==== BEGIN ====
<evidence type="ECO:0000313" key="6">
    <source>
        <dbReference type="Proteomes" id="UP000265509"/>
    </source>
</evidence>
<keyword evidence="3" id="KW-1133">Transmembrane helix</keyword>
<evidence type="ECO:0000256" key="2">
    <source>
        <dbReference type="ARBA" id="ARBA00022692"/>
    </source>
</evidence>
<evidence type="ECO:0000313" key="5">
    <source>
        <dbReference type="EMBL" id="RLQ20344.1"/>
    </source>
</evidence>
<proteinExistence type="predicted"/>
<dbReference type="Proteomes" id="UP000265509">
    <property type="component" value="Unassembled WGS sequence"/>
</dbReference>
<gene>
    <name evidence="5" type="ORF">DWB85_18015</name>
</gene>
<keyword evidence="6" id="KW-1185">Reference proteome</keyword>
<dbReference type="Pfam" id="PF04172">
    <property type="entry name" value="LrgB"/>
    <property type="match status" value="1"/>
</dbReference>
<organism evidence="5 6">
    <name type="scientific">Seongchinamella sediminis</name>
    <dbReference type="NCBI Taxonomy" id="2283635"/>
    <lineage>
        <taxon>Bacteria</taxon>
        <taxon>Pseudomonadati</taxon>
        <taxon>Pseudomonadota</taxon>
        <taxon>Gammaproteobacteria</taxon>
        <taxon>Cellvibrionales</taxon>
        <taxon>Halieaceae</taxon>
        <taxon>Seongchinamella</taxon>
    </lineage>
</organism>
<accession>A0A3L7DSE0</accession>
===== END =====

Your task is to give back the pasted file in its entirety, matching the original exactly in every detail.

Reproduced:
<evidence type="ECO:0000313" key="6">
    <source>
        <dbReference type="Proteomes" id="UP000265509"/>
    </source>
</evidence>
<keyword evidence="3" id="KW-1133">Transmembrane helix</keyword>
<evidence type="ECO:0000256" key="2">
    <source>
        <dbReference type="ARBA" id="ARBA00022692"/>
    </source>
</evidence>
<evidence type="ECO:0000313" key="5">
    <source>
        <dbReference type="EMBL" id="RLQ20344.1"/>
    </source>
</evidence>
<proteinExistence type="predicted"/>
<dbReference type="Proteomes" id="UP000265509">
    <property type="component" value="Unassembled WGS sequence"/>
</dbReference>
<gene>
    <name evidence="5" type="ORF">DWB85_18015</name>
</gene>
<keyword evidence="6" id="KW-1185">Reference proteome</keyword>
<dbReference type="Pfam" id="PF04172">
    <property type="entry name" value="LrgB"/>
    <property type="match status" value="1"/>
</dbReference>
<organism evidence="5 6">
    <name type="scientific">Seongchinamella sediminis</name>
    <dbReference type="NCBI Taxonomy" id="2283635"/>
    <lineage>
        <taxon>Bacteria</taxon>
        <taxon>Pseudomonadati</taxon>
        <taxon>Pseudomonadota</taxon>
        <taxon>Gammaproteobacteria</taxon>
        <taxon>Cellvibrionales</taxon>
        <taxon>Halieaceae</taxon>
        <taxon>Seongchinamella</taxon>
    </lineage>
</organism>
<accession>A0A3L7DSE0</accession>